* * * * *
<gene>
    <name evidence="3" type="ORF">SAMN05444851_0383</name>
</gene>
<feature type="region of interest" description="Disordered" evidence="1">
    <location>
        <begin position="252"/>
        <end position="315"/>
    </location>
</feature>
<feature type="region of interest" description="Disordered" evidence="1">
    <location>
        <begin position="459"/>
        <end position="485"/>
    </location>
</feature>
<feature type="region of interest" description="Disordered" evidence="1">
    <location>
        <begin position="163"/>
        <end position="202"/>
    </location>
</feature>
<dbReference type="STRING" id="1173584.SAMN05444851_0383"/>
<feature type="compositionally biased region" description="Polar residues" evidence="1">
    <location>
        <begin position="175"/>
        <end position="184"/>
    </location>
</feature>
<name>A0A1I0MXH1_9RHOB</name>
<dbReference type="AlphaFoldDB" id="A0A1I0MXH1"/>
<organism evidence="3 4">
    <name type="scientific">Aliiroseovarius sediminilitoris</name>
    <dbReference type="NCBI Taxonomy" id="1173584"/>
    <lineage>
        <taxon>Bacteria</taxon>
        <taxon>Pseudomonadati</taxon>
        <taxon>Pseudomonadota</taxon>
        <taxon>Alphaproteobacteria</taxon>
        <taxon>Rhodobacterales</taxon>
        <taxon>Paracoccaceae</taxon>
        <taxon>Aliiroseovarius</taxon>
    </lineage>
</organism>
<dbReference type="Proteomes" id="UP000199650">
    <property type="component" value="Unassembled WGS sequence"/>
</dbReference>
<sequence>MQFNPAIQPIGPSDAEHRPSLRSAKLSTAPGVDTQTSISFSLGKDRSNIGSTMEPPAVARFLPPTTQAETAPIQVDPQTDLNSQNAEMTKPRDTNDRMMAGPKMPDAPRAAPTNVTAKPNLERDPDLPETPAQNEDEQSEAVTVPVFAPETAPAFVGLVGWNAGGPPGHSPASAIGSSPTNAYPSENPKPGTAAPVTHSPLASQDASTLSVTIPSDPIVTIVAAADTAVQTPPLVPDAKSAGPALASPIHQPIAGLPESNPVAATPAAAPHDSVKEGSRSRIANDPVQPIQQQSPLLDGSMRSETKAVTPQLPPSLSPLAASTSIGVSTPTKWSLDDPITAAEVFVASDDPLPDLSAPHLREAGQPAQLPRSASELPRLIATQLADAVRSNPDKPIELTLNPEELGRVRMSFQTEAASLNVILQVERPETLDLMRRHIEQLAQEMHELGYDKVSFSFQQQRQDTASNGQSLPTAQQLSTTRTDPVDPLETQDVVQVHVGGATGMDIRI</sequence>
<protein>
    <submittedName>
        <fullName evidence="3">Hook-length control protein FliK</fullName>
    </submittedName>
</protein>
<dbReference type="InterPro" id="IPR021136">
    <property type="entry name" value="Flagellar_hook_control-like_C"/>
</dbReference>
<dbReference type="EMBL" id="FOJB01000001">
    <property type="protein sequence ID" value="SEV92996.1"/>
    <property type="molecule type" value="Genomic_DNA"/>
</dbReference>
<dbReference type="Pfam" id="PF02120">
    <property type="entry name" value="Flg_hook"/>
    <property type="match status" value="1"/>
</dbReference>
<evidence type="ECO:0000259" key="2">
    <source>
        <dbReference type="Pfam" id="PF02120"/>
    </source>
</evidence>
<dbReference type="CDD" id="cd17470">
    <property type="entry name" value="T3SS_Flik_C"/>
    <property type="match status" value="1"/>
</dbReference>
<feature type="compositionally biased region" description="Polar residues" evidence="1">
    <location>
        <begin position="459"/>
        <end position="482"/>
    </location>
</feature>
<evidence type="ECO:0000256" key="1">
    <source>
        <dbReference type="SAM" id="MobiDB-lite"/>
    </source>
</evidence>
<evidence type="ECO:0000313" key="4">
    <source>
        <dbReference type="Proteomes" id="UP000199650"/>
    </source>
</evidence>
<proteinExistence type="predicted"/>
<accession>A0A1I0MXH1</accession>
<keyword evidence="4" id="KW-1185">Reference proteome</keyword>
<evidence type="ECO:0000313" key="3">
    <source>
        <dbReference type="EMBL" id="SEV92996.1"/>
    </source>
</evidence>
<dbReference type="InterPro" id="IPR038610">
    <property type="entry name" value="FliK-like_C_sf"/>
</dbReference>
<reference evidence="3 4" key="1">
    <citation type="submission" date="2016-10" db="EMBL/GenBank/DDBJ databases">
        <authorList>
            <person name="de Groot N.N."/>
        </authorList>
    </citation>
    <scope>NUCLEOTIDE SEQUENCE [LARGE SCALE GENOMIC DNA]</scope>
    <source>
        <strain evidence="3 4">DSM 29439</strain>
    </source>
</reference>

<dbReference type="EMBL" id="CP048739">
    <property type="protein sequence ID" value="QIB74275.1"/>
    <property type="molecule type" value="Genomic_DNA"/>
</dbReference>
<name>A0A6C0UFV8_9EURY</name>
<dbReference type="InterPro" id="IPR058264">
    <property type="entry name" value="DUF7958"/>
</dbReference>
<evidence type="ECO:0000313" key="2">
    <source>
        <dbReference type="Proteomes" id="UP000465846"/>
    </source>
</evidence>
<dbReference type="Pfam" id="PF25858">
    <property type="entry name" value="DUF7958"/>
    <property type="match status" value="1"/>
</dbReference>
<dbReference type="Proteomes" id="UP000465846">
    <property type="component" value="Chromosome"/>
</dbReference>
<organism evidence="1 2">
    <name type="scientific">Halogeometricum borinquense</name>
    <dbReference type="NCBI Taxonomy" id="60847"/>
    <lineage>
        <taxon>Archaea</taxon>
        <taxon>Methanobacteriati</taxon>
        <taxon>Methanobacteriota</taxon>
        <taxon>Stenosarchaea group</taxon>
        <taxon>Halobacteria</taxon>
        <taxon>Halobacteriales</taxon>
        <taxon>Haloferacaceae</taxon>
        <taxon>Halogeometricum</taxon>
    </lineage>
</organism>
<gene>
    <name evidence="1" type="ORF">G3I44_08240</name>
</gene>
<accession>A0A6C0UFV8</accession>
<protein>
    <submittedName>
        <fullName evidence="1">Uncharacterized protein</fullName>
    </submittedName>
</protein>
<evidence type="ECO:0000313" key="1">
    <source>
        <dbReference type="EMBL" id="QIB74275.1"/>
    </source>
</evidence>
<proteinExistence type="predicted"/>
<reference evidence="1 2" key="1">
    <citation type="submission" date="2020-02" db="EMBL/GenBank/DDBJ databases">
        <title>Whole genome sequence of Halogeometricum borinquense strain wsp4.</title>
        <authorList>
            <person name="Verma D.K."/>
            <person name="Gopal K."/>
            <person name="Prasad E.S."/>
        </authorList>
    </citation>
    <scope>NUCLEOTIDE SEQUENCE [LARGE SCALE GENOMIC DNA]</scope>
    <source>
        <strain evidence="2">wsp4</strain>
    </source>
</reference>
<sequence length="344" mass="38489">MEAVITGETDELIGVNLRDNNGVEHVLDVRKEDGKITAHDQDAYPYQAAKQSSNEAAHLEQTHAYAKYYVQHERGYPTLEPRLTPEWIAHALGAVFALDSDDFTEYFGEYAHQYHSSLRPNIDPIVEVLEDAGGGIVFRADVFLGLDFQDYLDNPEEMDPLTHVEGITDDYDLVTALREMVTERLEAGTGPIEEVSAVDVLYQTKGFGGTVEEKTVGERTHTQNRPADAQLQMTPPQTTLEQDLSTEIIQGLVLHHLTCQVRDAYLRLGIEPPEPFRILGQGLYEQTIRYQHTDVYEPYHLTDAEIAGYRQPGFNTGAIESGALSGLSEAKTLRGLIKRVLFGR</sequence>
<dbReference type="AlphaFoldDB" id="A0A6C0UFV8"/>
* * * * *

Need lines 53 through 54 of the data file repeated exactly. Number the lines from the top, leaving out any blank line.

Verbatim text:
<dbReference type="InterPro" id="IPR021136">
    <property type="entry name" value="Flagellar_hook_control-like_C"/>